Colorectal cancer (CRC) typically starts as a benign tumor, often in the form of a polyp, which over time becomes cancerous. Globally, CRC is the third most common type of cancer, making up about 10% of all cases. Most CRCs are due to old age and lifestyle factors, as well as to cancer family history. The main risk factors include diet, obesity, smoking, alcohol, lack of physical activity, inflammatory bowel disease, adenomatous polyposis, and hereditary non-polyposis colon cancer.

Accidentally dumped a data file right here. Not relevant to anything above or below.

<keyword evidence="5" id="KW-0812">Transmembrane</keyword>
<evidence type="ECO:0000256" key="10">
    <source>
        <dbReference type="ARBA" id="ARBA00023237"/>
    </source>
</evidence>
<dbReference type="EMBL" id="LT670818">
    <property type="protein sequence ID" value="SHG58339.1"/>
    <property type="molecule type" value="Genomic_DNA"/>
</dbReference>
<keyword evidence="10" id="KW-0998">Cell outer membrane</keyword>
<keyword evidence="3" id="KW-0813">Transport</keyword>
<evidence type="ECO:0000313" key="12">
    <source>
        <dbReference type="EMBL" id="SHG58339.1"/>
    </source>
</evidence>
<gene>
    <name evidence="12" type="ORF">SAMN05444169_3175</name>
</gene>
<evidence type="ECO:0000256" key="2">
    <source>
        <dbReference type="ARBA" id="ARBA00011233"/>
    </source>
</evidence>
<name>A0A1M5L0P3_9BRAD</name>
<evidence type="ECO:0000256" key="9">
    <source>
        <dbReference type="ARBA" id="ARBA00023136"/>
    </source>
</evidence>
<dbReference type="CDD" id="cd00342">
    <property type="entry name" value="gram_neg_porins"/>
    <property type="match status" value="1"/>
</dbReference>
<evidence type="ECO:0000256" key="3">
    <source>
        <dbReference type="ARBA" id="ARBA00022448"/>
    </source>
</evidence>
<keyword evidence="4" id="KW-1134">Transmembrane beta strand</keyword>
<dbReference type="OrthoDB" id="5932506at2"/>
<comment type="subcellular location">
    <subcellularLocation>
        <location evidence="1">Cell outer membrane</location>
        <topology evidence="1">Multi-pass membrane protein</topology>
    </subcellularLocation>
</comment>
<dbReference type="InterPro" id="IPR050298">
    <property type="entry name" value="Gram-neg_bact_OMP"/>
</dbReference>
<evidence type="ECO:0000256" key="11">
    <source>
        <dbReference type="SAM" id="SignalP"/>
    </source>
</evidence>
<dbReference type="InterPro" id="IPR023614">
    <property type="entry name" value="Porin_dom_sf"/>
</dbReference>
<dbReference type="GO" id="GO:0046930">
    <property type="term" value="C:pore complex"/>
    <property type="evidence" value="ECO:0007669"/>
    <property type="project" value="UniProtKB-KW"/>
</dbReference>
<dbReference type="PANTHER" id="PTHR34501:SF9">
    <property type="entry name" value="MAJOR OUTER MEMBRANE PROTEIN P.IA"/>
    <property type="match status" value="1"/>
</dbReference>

Treatments may include surgery, radiotherapy, chemotherapy, and targeted therapy. The five-year survival rate in the United States is around 65%. Accumulative evidence has demonstrated that mucosa-associated bacteria harbor pro-tumoral properties, supporting an active role of bacteria as pathobionts. Some of the most relevant protumoral pathobionts are Escherichia coli, Fusobacterium nucleatum, and Bacteroides fragilis.
hgma11 - Colorectal cancer - United States of America
hgma44 - Colorectal cancer - Germany
hgma45 - Colorectal cancer - Japan
hgma46 - Colorectal cancer - Italy